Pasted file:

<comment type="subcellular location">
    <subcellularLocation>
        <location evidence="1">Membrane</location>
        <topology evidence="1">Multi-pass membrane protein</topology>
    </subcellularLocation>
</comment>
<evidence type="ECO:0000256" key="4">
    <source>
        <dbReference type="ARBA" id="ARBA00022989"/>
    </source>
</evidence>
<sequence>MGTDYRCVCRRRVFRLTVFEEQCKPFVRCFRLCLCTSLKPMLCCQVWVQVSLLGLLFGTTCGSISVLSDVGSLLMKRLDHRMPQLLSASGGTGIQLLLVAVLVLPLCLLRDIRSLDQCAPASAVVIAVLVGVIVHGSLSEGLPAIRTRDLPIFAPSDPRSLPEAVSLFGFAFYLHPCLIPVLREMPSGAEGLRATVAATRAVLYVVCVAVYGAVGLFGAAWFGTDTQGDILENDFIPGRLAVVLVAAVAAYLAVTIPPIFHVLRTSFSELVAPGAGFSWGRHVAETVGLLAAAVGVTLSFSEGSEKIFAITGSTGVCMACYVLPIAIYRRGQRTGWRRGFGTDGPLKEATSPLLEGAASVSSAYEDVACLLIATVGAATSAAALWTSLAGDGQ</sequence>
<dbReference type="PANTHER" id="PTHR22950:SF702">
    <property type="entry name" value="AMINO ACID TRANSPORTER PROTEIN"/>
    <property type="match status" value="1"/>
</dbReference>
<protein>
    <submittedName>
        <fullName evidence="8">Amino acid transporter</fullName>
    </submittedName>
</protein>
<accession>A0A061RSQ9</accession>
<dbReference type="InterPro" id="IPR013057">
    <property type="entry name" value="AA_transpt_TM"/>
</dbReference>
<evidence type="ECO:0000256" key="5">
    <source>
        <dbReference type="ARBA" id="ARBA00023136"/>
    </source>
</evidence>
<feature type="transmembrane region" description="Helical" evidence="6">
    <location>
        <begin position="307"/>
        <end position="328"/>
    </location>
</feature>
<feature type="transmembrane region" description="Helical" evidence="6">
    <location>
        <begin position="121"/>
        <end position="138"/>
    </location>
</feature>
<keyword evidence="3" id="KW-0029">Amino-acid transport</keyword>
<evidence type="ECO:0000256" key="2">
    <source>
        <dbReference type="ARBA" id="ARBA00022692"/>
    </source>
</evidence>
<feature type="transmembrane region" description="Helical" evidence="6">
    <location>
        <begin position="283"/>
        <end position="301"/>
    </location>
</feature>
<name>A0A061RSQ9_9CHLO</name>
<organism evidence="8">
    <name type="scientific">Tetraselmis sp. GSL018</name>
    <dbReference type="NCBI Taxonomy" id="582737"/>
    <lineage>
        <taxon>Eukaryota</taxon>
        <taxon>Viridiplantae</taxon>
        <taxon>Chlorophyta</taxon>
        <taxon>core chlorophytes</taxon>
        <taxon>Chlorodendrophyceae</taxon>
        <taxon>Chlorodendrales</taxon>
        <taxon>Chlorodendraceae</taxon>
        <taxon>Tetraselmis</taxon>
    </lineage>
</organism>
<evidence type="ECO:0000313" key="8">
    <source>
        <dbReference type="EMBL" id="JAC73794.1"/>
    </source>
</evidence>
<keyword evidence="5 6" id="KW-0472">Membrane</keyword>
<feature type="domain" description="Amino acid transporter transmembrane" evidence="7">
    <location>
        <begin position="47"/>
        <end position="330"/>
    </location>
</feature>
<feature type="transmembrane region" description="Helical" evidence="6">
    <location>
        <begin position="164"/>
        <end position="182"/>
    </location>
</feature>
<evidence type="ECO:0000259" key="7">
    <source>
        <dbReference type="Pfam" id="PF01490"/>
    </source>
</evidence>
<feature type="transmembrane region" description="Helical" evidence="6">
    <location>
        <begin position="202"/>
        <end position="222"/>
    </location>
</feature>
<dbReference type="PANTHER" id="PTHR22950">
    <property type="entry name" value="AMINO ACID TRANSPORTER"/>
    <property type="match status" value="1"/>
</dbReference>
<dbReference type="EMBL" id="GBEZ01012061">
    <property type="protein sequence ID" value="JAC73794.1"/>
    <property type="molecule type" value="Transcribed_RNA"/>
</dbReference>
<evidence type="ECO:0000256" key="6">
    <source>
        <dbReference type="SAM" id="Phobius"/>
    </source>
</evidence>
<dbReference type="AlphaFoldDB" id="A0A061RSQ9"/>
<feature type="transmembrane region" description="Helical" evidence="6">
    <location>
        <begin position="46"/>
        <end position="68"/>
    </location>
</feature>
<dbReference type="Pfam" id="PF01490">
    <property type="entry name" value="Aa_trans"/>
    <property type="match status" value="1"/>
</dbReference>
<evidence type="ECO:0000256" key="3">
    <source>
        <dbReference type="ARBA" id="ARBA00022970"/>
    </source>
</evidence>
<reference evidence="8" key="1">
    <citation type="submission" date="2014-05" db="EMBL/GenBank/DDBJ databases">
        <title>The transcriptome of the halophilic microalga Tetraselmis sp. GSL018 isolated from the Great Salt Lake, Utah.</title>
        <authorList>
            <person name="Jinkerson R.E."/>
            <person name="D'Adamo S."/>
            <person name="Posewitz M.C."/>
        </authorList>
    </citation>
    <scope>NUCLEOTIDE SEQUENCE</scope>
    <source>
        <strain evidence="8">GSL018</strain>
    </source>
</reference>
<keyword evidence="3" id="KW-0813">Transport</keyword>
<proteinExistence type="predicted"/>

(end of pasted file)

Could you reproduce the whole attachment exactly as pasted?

<comment type="subcellular location">
    <subcellularLocation>
        <location evidence="1">Membrane</location>
        <topology evidence="1">Multi-pass membrane protein</topology>
    </subcellularLocation>
</comment>
<evidence type="ECO:0000256" key="4">
    <source>
        <dbReference type="ARBA" id="ARBA00022989"/>
    </source>
</evidence>
<sequence>MGTDYRCVCRRRVFRLTVFEEQCKPFVRCFRLCLCTSLKPMLCCQVWVQVSLLGLLFGTTCGSISVLSDVGSLLMKRLDHRMPQLLSASGGTGIQLLLVAVLVLPLCLLRDIRSLDQCAPASAVVIAVLVGVIVHGSLSEGLPAIRTRDLPIFAPSDPRSLPEAVSLFGFAFYLHPCLIPVLREMPSGAEGLRATVAATRAVLYVVCVAVYGAVGLFGAAWFGTDTQGDILENDFIPGRLAVVLVAAVAAYLAVTIPPIFHVLRTSFSELVAPGAGFSWGRHVAETVGLLAAAVGVTLSFSEGSEKIFAITGSTGVCMACYVLPIAIYRRGQRTGWRRGFGTDGPLKEATSPLLEGAASVSSAYEDVACLLIATVGAATSAAALWTSLAGDGQ</sequence>
<dbReference type="PANTHER" id="PTHR22950:SF702">
    <property type="entry name" value="AMINO ACID TRANSPORTER PROTEIN"/>
    <property type="match status" value="1"/>
</dbReference>
<protein>
    <submittedName>
        <fullName evidence="8">Amino acid transporter</fullName>
    </submittedName>
</protein>
<accession>A0A061RSQ9</accession>
<dbReference type="InterPro" id="IPR013057">
    <property type="entry name" value="AA_transpt_TM"/>
</dbReference>
<evidence type="ECO:0000256" key="5">
    <source>
        <dbReference type="ARBA" id="ARBA00023136"/>
    </source>
</evidence>
<feature type="transmembrane region" description="Helical" evidence="6">
    <location>
        <begin position="307"/>
        <end position="328"/>
    </location>
</feature>
<feature type="transmembrane region" description="Helical" evidence="6">
    <location>
        <begin position="121"/>
        <end position="138"/>
    </location>
</feature>
<keyword evidence="3" id="KW-0029">Amino-acid transport</keyword>
<evidence type="ECO:0000256" key="2">
    <source>
        <dbReference type="ARBA" id="ARBA00022692"/>
    </source>
</evidence>
<feature type="transmembrane region" description="Helical" evidence="6">
    <location>
        <begin position="283"/>
        <end position="301"/>
    </location>
</feature>
<name>A0A061RSQ9_9CHLO</name>
<organism evidence="8">
    <name type="scientific">Tetraselmis sp. GSL018</name>
    <dbReference type="NCBI Taxonomy" id="582737"/>
    <lineage>
        <taxon>Eukaryota</taxon>
        <taxon>Viridiplantae</taxon>
        <taxon>Chlorophyta</taxon>
        <taxon>core chlorophytes</taxon>
        <taxon>Chlorodendrophyceae</taxon>
        <taxon>Chlorodendrales</taxon>
        <taxon>Chlorodendraceae</taxon>
        <taxon>Tetraselmis</taxon>
    </lineage>
</organism>
<evidence type="ECO:0000313" key="8">
    <source>
        <dbReference type="EMBL" id="JAC73794.1"/>
    </source>
</evidence>
<keyword evidence="5 6" id="KW-0472">Membrane</keyword>
<feature type="domain" description="Amino acid transporter transmembrane" evidence="7">
    <location>
        <begin position="47"/>
        <end position="330"/>
    </location>
</feature>
<feature type="transmembrane region" description="Helical" evidence="6">
    <location>
        <begin position="164"/>
        <end position="182"/>
    </location>
</feature>
<evidence type="ECO:0000259" key="7">
    <source>
        <dbReference type="Pfam" id="PF01490"/>
    </source>
</evidence>
<feature type="transmembrane region" description="Helical" evidence="6">
    <location>
        <begin position="202"/>
        <end position="222"/>
    </location>
</feature>
<dbReference type="PANTHER" id="PTHR22950">
    <property type="entry name" value="AMINO ACID TRANSPORTER"/>
    <property type="match status" value="1"/>
</dbReference>
<dbReference type="EMBL" id="GBEZ01012061">
    <property type="protein sequence ID" value="JAC73794.1"/>
    <property type="molecule type" value="Transcribed_RNA"/>
</dbReference>
<evidence type="ECO:0000256" key="6">
    <source>
        <dbReference type="SAM" id="Phobius"/>
    </source>
</evidence>
<dbReference type="AlphaFoldDB" id="A0A061RSQ9"/>
<feature type="transmembrane region" description="Helical" evidence="6">
    <location>
        <begin position="46"/>
        <end position="68"/>
    </location>
</feature>
<dbReference type="Pfam" id="PF01490">
    <property type="entry name" value="Aa_trans"/>
    <property type="match status" value="1"/>
</dbReference>
<evidence type="ECO:0000256" key="3">
    <source>
        <dbReference type="ARBA" id="ARBA00022970"/>
    </source>
</evidence>
<reference evidence="8" key="1">
    <citation type="submission" date="2014-05" db="EMBL/GenBank/DDBJ databases">
        <title>The transcriptome of the halophilic microalga Tetraselmis sp. GSL018 isolated from the Great Salt Lake, Utah.</title>
        <authorList>
            <person name="Jinkerson R.E."/>
            <person name="D'Adamo S."/>
            <person name="Posewitz M.C."/>
        </authorList>
    </citation>
    <scope>NUCLEOTIDE SEQUENCE</scope>
    <source>
        <strain evidence="8">GSL018</strain>
    </source>
</reference>
<keyword evidence="3" id="KW-0813">Transport</keyword>
<proteinExistence type="predicted"/>